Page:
In recent stories about education on Long Island, we've read that:
Two specialized high schools run by Nassau BOCES are struggling and facing closure.
The Westbury school district is trying to figure out how to fund tens of millions of dollars in facility upgrades made necessary in part by a big and unexpected spike in students.
Other districts are grappling with the implications of shrinking enrollments.
And school officials across Long Island are finding it increasingly difficult to craft budgets under the grinding power of the state tax cap.
We tend to look at these problems in isolation. School districts handle their own issues. That's the point of local control. But every one of these problems would be easier to solve if our districts were bigger.
Big districts have more flexibility to handle enrollment fluctuations, and economies of scale when it comes to budgets. Instead, Long Island has 124 fiefdoms with their own administrative structures and physical plants, much of the system redundant in the context of one region. New York Federal Reserve Bank president William C. Dudley, a suburbanite himself, said flatly in an interview with Newsday that Long Island has too many districts for its population. He criticized the costs and burden on taxpayers as well as the unnecessary complexity.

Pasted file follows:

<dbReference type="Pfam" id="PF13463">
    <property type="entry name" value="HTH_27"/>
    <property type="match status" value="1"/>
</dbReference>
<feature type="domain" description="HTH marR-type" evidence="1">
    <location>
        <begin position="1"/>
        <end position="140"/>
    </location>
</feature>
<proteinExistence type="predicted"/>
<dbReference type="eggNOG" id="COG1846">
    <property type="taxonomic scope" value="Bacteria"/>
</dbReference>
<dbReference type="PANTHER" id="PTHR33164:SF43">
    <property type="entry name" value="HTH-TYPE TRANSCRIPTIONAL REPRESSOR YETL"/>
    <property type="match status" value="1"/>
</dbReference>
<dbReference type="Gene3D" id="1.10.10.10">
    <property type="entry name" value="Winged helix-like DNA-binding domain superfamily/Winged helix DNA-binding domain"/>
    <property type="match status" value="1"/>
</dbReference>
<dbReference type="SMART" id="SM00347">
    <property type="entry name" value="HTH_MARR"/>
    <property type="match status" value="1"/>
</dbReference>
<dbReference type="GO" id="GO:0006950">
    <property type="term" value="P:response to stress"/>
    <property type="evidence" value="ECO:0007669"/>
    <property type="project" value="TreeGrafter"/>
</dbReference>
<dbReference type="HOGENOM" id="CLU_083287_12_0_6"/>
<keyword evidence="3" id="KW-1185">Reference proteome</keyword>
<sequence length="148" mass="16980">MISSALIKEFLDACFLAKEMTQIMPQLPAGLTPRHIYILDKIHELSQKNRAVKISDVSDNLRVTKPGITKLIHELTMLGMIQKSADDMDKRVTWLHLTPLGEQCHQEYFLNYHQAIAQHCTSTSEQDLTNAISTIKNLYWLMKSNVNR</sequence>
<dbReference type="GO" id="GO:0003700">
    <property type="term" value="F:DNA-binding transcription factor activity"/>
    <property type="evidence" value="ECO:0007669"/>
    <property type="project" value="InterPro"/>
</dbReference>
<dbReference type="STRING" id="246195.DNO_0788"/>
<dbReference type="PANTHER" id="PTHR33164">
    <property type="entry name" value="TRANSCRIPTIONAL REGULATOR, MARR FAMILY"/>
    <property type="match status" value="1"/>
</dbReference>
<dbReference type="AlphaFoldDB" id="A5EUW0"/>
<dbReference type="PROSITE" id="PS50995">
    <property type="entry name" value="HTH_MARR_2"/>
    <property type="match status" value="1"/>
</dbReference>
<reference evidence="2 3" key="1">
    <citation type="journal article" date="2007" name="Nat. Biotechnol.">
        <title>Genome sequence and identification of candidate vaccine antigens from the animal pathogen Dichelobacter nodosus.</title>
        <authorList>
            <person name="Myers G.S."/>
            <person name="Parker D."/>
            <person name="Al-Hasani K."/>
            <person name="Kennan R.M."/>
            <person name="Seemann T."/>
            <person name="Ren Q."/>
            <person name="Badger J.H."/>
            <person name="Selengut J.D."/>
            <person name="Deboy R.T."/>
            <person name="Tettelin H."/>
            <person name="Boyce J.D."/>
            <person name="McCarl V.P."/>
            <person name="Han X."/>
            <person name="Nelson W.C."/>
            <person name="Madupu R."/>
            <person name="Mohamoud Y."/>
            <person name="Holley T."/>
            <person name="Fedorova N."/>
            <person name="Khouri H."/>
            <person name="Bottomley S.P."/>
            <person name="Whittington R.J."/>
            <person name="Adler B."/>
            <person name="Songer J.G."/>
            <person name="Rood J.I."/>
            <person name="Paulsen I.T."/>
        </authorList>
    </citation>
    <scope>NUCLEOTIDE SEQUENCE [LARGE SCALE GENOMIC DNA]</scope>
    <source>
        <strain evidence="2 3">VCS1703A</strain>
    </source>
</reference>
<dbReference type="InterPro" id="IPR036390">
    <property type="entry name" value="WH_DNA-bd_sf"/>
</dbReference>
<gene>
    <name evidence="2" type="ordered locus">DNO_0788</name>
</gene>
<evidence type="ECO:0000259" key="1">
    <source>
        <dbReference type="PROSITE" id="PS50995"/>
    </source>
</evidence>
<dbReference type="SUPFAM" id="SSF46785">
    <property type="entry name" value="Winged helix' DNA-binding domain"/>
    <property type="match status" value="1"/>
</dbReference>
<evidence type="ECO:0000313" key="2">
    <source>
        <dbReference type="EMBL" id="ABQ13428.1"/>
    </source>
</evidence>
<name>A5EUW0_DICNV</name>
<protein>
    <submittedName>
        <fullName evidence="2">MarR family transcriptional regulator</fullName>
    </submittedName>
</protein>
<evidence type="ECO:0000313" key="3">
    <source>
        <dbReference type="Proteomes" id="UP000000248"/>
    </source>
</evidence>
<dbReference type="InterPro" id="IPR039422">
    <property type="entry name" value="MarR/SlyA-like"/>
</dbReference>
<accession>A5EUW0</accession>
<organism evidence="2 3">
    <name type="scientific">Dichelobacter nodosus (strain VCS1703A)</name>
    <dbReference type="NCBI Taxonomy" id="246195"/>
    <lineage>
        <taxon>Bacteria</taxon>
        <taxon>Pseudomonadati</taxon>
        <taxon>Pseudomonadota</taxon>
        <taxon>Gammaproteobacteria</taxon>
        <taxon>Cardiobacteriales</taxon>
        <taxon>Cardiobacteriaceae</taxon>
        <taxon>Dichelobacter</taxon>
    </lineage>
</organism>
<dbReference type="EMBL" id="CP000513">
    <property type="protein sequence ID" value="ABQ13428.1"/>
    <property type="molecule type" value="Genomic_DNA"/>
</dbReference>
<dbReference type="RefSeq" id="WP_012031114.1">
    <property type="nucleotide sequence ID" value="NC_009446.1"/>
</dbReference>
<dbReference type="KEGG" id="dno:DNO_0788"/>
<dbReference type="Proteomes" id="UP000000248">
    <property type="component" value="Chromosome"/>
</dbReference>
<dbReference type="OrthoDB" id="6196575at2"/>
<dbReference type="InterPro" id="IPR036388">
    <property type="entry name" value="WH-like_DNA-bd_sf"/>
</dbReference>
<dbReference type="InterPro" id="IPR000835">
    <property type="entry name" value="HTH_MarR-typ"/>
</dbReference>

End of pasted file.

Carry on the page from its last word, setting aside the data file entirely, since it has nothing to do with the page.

Consider our recent experience with Common Core: Each of those 124 districts was responsible for its own curricula to meet the new standards. It's the definition of insanity.
Consider the Nassau BOCES high schools, one for the performing arts and one for science, technology, engineering and math. They are needed because some districts can't supply such high-quality programs and students would otherwise be cheated of opportunity. The schools struggle, however, because districts can't afford the tuition for their students. But if a group of six or eight or more districts in a geographic area joined as one, they could offer a mix of high schools -- from regular to vocational to some with academic specialties -- in their existing buildings. Students would have choices and be better served.
Larger districts also would help break down the deplorable segregation in our schools, introducing students to more of Long Island's remarkable and enriching diversity. Some argue that our communities are different, with unique needs, and require separate school systems that reflect that. But our region is stronger when we embrace our differences and learn from them instead of building walls around them.
We often have argued on these pages for school district consolidation. The need has not abated. Many of the East End's small systems are talking about merging. But progress is so darn difficult. There are obstacles. Some are legitimate concerns. But they can, and must, be overcome to serve students better and more economically.
We have yet to reach the tipping point when masses of people demand change. But the ranks of the frustrated are growing. And so will our problems, unless we act to end them.